¶ 6 Officer Brian Ustaszewski testified that on July 22, 2016, at about 8:45 p.m., he was working with Commander Anthony Escamilla and Captain David Harris. While driving in an unmarked car, Officer Ustaszewski was showing the commander and the captain areas of concern in a high-crime area so they could determine where to best deploy resources. He observed respondent standing on Kenneth Avenue in front of a building that is a known Latin Eagles hangout, holding his waistband or the material of his shorts between the waist and the crotch area like he was "holding something" with his right hand. Ustaszewski testified that, in his opinion as an intelligence officer familiar with different areas where street gangs hang out, when people hold their waistbands, they are concealing objects, most likely guns.

         ¶ 7 Officer Ustaszewski observed respondent for a few minutes and saw him looking in the direction of the officers and then walking inside the currency exchange. The commander and the captain followed respondent inside the currency exchange. Ustaszewski stated that, when he later entered the currency exchange, respondent was talking to the commander "with his hands holding his waistband." The officer asked respondent to lift up the front of his T-shirt, but respondent only lifted up the back of the shirt slightly and turned around. Ustaszewski could not see the front of respondent. Respondent then turned around and pulled out his shirt, and the officer saw that the shirt "buckled up on the front." Ustaszewski stated that at that point, he knew that respondent had a gun. Ustaszewski testified that he believed respondent was behaving similarly to other gun offenders he had previously arrested based on "the nervousness, the holding of the front waistband, reluct[ance] to lift his shirt up."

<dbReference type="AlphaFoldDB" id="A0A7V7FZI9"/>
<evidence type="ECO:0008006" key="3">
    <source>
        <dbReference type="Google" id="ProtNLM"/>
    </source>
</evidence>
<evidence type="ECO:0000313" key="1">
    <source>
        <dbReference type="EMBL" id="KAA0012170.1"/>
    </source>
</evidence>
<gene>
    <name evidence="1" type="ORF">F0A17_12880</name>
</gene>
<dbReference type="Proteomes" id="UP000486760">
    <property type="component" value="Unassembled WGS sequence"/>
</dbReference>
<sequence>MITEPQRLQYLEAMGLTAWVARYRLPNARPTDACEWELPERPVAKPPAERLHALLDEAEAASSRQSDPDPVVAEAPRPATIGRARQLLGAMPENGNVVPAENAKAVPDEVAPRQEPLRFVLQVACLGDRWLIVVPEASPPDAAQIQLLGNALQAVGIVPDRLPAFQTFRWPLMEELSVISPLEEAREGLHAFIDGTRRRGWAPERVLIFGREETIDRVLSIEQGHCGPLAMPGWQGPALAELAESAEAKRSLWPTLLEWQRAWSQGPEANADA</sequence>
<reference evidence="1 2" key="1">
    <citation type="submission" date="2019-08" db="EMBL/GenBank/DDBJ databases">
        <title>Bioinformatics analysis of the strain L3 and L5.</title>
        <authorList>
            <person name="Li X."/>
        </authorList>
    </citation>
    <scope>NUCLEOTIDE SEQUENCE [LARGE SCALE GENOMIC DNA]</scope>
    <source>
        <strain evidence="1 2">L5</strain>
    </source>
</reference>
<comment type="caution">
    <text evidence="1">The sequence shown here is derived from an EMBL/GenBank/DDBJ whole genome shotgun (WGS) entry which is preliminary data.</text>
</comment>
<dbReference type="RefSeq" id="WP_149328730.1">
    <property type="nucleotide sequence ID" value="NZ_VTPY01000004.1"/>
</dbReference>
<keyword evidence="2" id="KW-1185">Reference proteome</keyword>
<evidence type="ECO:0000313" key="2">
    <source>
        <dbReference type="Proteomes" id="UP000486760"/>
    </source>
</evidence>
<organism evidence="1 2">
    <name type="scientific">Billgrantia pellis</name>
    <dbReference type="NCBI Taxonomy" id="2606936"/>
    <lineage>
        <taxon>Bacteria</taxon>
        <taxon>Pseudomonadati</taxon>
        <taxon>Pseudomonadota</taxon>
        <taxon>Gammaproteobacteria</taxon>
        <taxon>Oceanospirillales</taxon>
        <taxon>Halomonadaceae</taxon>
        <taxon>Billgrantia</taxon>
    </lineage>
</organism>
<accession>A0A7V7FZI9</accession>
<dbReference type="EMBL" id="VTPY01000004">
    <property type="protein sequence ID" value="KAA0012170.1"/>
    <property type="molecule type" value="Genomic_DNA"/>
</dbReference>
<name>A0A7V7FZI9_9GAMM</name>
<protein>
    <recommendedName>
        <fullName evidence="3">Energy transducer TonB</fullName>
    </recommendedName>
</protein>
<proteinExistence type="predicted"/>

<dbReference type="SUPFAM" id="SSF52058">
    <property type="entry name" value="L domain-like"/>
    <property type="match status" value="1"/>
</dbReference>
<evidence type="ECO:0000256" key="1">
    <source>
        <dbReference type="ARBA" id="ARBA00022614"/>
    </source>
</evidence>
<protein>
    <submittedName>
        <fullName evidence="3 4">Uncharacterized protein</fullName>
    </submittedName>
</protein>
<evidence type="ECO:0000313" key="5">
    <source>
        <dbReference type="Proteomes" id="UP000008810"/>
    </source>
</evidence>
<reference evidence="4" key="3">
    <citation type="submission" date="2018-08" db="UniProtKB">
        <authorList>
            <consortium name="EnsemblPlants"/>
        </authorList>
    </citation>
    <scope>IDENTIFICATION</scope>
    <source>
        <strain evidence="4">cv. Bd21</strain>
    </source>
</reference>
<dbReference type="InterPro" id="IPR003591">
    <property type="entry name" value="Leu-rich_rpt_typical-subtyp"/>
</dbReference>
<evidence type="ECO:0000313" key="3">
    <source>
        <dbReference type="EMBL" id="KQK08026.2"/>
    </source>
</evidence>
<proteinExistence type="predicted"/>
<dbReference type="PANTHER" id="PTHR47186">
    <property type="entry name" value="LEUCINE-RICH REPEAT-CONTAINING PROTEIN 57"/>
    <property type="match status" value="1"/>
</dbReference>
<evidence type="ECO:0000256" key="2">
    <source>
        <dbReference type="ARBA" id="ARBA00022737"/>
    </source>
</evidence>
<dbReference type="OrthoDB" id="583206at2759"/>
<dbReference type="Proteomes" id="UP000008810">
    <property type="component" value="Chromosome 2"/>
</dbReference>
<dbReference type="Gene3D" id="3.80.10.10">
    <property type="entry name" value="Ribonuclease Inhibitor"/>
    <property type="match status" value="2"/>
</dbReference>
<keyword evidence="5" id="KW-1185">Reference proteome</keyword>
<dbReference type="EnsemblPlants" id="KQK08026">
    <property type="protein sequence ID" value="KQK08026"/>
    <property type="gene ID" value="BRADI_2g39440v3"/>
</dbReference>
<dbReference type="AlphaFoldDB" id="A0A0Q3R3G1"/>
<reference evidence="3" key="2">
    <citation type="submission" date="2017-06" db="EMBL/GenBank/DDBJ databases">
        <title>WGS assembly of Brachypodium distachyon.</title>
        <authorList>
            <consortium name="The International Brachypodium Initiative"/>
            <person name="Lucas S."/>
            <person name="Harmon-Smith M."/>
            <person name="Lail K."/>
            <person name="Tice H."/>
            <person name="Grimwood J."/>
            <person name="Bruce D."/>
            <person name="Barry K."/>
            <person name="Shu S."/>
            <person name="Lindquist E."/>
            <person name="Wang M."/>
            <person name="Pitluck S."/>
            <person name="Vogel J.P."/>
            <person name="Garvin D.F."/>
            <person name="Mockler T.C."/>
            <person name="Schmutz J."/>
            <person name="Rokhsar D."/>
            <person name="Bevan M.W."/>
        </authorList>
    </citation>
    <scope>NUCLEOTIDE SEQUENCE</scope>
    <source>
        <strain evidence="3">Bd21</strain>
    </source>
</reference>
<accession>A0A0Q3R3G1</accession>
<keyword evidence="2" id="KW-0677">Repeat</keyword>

¶ 8 Ustaszewski had respondent place his hands on the railing while Commander Escamilla recovered a handgun from respondent's front waistband. On cross-examination, Ustaszewski testified that he saw respondent holding his pants "between the groin area and the waistband" and that it appeared that he was holding something. The officer indicated that he does not always find suspicious activity seeing a young male holding his hand in front of his crotch area like respondent was.

         ¶ 9 Commander Escamilla testified that, while on patrol with Officer Ustaszewski and Captain Harris on July 22, 2016, at about 8:45 p.m., he saw respondent in front of the currency exchange with "his hand on his waistband." He testified that respondent "did not look like he was holding up his pants." He followed respondent inside the currency exchange. Commander Escamilla asked respondent to approach him, and respondent placed his hands up in the air. Respondent continued to walk forward and Escamilla observed that respondent's hands were "moving around a lot." Escamilla testified that Ustaszewski directed respondent to walk ...